The journalist’s nose can be relied upon to sniff out a good story — but can it also sniff out identity fraud?
Shir Levin thinks so. As a fraud analyst with IBM Trusteer, Shir spends her days detecting anomalies in financial accounts and tracking down the bad guys preying on society’s most vulnerable. Shir cut her teeth in news as a journalist for the Israel Defense Force’s radio station, Galei Tzahal (Army Radio), at the age of 18 — and the two roles are more similar than you might think.
“As a news presenter, you need to separate the wheat from the chaff and see the big picture,” Shir said. “And an analyst should also understand the data at a very high level while seeing the story behind the numbers.”
But news wasn’t always Shir’s calling. She applied to Galei Tzahal at 18 because “it sounded intriguing,” though she admits she knew little about journalism.
“Those years were amazing, and kind of crazy,” she said. “I was lucky to have the opportunity to learn from the best journalists in Israel, meet the country’s policymakers, and get my microphone in front of them to ask questions.
“I learned a lot, gained a lot of meaningful, character-building experiences and also made many great friends, including my husband. But it also led me to realize this was not the career for me.”
Understanding the Human Behind the Numbers
While government and law are fascinating fields, they just weren’t data-driven enough for Shir. After her Israeli national service, she went on to study statistics and psychology and fell in love with both fields. She said she was lucky to find a job that combines data with a great product while doing global good with fraud protection.
At Trusteer, Shir works on Pinpoint, a risk engine that detects digital identity theft and fraudulent activities on bank accounts. She writes new logic designed to detect those anomalies and monitor rules performance. She also investigates fraud cases and legitimate user activities to ensure the team has the best possible understanding of the current threat and fraud protection landscapes.
With a background as a legal correspondent, a passion for data and an education in psychology, it seems Shir was tailor-made for her role. Every day, she enters the mind of a fraudster, looking to predict criminal activities, understand how malware works, and identify behavioral anomalies and spoofing attempts while also performing analysis and operational research.
In other words, Shir’s job is to “understand the man behind the numbers.”
How Does a Fraudster Behave?
“Maybe it does have something to do with my news background,” she reflected, “because I always find it easier to get at the bigger picture when you’re telling the story, using the trails you find. When I investigate a fraudulent case or wish to create a new logic to our system, the most effective way would be to try and tell what I believe had happened or what should be caught.”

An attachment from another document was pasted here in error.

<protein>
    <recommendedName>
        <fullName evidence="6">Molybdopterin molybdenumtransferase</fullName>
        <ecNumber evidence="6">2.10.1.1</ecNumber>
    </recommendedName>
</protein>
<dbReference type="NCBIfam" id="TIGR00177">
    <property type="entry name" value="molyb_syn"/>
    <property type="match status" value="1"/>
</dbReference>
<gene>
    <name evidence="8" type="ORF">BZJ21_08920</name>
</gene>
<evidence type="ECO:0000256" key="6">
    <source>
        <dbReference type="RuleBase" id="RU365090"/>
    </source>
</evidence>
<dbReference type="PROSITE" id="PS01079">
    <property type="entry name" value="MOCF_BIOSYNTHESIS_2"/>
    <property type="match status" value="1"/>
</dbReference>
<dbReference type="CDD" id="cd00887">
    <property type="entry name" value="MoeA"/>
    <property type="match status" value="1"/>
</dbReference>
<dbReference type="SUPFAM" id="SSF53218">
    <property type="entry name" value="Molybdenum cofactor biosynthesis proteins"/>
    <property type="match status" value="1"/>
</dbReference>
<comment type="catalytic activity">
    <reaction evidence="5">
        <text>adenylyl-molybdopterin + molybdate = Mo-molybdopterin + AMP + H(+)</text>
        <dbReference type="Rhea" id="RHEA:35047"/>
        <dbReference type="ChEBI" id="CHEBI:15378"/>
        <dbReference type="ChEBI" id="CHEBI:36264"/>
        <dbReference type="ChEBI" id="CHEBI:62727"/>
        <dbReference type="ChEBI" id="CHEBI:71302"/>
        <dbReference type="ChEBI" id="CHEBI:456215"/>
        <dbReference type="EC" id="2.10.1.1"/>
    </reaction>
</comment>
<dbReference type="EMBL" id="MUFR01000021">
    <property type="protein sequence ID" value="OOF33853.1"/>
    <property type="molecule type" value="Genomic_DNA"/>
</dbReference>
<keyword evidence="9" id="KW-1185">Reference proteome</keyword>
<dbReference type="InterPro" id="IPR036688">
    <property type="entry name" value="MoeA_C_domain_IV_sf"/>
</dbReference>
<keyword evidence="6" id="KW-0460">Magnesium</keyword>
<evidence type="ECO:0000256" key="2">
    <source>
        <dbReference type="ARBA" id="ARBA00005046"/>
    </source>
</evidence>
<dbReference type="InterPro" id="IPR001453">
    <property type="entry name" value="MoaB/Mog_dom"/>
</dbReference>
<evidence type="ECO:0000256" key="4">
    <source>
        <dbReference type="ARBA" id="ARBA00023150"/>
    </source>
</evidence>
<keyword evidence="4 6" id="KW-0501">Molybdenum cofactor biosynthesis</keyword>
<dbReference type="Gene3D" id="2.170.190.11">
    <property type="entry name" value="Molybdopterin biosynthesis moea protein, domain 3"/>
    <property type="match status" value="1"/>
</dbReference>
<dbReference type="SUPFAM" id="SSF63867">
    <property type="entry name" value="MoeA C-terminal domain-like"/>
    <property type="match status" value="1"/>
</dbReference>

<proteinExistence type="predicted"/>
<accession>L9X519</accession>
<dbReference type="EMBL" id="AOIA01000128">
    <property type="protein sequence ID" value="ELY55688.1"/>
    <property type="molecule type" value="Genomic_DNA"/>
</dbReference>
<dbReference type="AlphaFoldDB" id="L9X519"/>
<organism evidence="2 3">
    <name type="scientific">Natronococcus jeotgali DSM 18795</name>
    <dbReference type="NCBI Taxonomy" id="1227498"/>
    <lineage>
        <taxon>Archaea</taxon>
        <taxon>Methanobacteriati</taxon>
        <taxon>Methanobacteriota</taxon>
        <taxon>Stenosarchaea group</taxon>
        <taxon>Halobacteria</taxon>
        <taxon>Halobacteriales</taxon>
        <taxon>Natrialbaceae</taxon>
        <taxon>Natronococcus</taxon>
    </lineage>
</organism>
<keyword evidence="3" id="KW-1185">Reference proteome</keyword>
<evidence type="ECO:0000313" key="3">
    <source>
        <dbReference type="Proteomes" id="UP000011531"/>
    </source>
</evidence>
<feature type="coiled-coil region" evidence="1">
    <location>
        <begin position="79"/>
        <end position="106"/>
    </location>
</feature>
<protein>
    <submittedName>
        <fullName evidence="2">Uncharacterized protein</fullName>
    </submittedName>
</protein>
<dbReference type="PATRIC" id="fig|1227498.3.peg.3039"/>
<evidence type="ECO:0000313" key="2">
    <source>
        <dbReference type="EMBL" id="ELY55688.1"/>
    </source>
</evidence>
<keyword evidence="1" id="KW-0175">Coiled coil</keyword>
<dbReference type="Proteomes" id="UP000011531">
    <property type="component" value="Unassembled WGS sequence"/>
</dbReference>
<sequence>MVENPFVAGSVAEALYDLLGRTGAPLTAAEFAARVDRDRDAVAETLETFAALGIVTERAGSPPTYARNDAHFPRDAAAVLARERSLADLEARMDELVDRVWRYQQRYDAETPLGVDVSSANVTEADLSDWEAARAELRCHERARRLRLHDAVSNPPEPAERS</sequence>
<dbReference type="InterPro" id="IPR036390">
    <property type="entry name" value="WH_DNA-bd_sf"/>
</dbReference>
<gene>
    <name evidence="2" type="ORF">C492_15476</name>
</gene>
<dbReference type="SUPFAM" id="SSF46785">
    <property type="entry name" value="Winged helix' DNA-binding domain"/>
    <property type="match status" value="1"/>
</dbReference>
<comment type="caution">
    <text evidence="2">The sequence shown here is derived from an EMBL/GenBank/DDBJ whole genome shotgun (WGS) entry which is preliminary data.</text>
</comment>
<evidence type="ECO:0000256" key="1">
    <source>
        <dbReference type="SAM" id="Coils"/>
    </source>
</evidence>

Shir uses her knowledge of psychology to understand not just the fraudster, but also the end user. She must ask herself, for example, whether it’s suspicious for a particular user to log in to his or her bank account using a hosting service, or to change internet service providers (ISPs) often. The user could be a fraudster, but he or she could also just have strong knowledge of security.
“This is a fast-growing and evolving field that involves both technical and human aspects,” she said. “As time passes and technology progresses, IT security becomes a bigger and more significant part of the everyday life of every person.
“I also find it very creative. Fraudsters change their methods fast, and we should be even faster to catch them. We live in an ever-changing world, and we need to take the opportunities we receive.”
The Psychology of Identity Fraud
Ultimately, Shir describes her role as a unique combination of psychology and statistics. She gathers a lot of data, builds profiles for end users and then tries to draw the line between legitimate and suspicious activity to enable fraud protection.
Knowledge of psychology especially helps in social engineering cases, which, according to Shir, total around 30 percent of fraud cases for some of Trusteer’s clients. Social engineering mainly targets elderly victims and other vulnerable groups and involves the fraudster manipulating the victim. Fraudsters participating in phone scams may even pose as bank employees and attempt to trick users into installing malware disguised as fraud protection software. These fraudsters prey on bank customers’ lack of knowledge and fear of losing savings.
“The challenge here is obvious,” Shir explained. “We can’t rely on device identification methods because the fraud is conducted using the known trusted user’s device, so we have to analyze the user’s behavior. How is he acting throughout the fraud? In which parts does he feel afraid? Nervous? Bored? And how can we use that to our advantage?”
As much as she loves the thrill of chasing down bad guys, Shir said the real satisfaction comes from making the world a safer place.
“Knowing that what I do is not only maximize profits, but also to help people, is just great,” she said.
This sentiment is typical of the Trusteer team. Not unlike journalists working a steady beat, these devoted security professionals are committed to exposing flaws in the banking system, tracking down the bad guys and seeking justice for all.
And for Shir Levin, preventing negative fraud headlines from making it to print is even more satisfying than reporting them to the world.